The Glass HotelThe Glass Hotel wraps a family saga, financial crime and coming of age story all into one novel. Then it throws in a little magical realism for extra effect!

The novel begins at the end, with Vincent falling to her death from a ship. Ironically, Vincent’s mother had died years before while canoeing. Thus begins (or ends) the family saga! As a child, Vincent lived with her father in remote Caiette British Columbia. The only way to get to the town is on a boat. Although Caiette is remote, during Vincent’s childhood, a large hotel was being constructed on the island.

When she was 13, Vincent’s mother disappeared during a canoe trip and Vincent is at loose ends. She writes the words “Sweep me up” in acid paste on one of the school windows and her father, whose job requires extensive travel, decides to send her to live with her Aunt. Vincent has a half-brother, Paul, who lives with his mother in Toronto, but at the time of the graffiti incident is living with Vincent and her father. Paul has substance abuse problems and has gone through rehab a few times.

Fast forward a few years. Vincent leaves her Aunt’s house at the age of 17 and drops out of school. Paul is at the University of Toronto when there is an incident involving drugs and he flees the city and goes to find Vincent. He has not seen her for years. Vincent is living in a ramshackle apartment in a terrible neighborhood with her friend Melissa. Melissa was part of the graffiti incident four years earlier. Vincent is strikingly beautiful and although Paul is reaching out to her for help he is also resentful of her existence. Vincent is not quite sure what to make of Paul.

Paul and Vincent part ways and next come together six years later working at the Hotel Caiette. The Hotel is a spectacular structure, with lots of glass, and is intended as a getaway for the extremely wealthy. The hotel is described as “an improbable palace lit up against the darkness of the forest…The building would have been beautiful anywhere, but placed here, it was incongruous, and its incongruity played a part in the enchantment.” Vincent is the bartender, Melissa ferries people to and from the hotel and Paul is the night houseman. The family saga portion of the novel seems to be told as part of Paul’s therapy sessions many years later.

The Hotel is owned by Jonathan Alkaitis, a wealthy financier, who owns a financial advisory/ management business and a brokerage business. He periodically stays at the hotel and of course this is where he meets the beautiful Vincent. During one of his visits, someone has written “Why don’t you swallow broken glass?” in acid paste on the glass eastern wall of the Hotel. Obviously this is very disturbing. Ultimately, Paul is fired for the act. But why would he do this?

Alkaitis is widowed three years and is 34 years older than Vincent. They marry (or do they?) and she leaves the hotel for a life of luxury in NYC. But all is not as it seems. Begin the financial crime! Alkaitis is running a Ponzi scheme. During this part of the novel we meet a number of the people who have invested with him and whose lives are effectively ruined. We also meet the people who worked for him and whose lives are effectively ruined. Interestingly, this part of the story is told by an unidentified Alkaitis employee. Alkaitis goes to jail for the rest of his life and the line between reality and fantasy start to blur. He sees the ghosts of people who have died, including as a result of his financial crime, and he begins to devolve into what appears to be madness.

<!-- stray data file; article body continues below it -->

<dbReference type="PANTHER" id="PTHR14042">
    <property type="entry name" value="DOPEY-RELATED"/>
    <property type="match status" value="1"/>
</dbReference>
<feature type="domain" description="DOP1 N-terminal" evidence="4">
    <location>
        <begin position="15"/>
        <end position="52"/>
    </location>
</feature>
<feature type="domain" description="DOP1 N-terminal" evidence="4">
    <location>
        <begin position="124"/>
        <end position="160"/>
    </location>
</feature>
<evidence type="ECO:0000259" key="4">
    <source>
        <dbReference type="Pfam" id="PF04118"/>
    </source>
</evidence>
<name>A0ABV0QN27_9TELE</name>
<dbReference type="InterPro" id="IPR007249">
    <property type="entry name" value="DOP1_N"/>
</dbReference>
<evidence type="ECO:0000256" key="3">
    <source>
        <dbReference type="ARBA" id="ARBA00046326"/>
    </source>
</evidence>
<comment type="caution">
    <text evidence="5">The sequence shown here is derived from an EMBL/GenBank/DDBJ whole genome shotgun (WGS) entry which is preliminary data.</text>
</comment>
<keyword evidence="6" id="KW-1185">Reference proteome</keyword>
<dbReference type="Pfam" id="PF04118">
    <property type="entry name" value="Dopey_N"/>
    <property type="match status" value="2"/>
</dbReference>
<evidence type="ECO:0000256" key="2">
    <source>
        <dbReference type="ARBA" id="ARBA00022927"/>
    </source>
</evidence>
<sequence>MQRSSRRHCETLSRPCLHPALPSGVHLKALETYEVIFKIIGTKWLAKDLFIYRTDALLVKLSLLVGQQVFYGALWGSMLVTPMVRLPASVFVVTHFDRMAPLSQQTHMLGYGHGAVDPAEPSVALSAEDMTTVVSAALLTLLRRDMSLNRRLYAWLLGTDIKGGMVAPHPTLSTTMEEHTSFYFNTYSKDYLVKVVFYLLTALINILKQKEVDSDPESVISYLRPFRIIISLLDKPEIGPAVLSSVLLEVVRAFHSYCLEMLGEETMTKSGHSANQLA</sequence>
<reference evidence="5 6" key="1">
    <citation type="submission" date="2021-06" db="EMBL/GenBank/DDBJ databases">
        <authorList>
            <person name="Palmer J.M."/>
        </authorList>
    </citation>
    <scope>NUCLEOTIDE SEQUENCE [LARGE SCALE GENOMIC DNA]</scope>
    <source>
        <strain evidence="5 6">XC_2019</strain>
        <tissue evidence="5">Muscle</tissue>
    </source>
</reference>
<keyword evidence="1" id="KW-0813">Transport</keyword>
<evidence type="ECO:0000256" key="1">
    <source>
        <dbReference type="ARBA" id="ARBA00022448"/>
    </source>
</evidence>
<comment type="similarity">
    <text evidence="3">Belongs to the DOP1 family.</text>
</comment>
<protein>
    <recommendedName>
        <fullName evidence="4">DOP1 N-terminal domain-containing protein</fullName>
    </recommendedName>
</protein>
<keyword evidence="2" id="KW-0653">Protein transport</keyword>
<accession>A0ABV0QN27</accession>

Vincent is something of a videographer and has been since childhood. She learns that her half-brother has a performance at a theater in New York (I forgot to mention that he is something of a composer), where she discovers that he has taken some of her video and is using it in his shows. She is incensed. After Alkaitis is sentenced Vincent tries to find a life and becomes a cook on the Neptune Cumberland. It is on this ship where she finds the love of her life and joy. This is the coming of age portion of the novel.

The novel moves back and forth through time and comes together like a jigsaw puzzle. It is a lot of fun to read and a great distraction during these turbulent times. You can reserve The Glass Hotel at the Cuyahoga County Public Library by clicking here.

Patty Shlonsky

Chair of the Employee Benefits Group and of the Tax Practice Group, Patty has more than 30 years of experience assisting clients in the establishment, qualification and maintenance of all types of employee benefit plans. She advises clients regarding employee benefit compliance issues…

Chair of the Employee Benefits Group and of the Tax Practice Group, Patty has more than 30 years of experience assisting clients in the establishment, qualification and maintenance of all types of employee benefit plans. She advises clients regarding employee benefit compliance issues, benefits issues which arise in mergers and acquisitions, privacy and data security issues under HIPAA, health benefits, executive compensation, and represents clients involved in governmental and private dispute resolution. Patty also has comprehensive experience handling all types of ERISA litigation. She has achieved the highest ranking, AV Preeminent®, from Martindale-Hubbell®, and is ranked as one of Ohio’s leading Employee Benefits and Executive Compensation lawyers by Chambers USA and is named to The Best Lawyers in America® in Employee Benefits Law.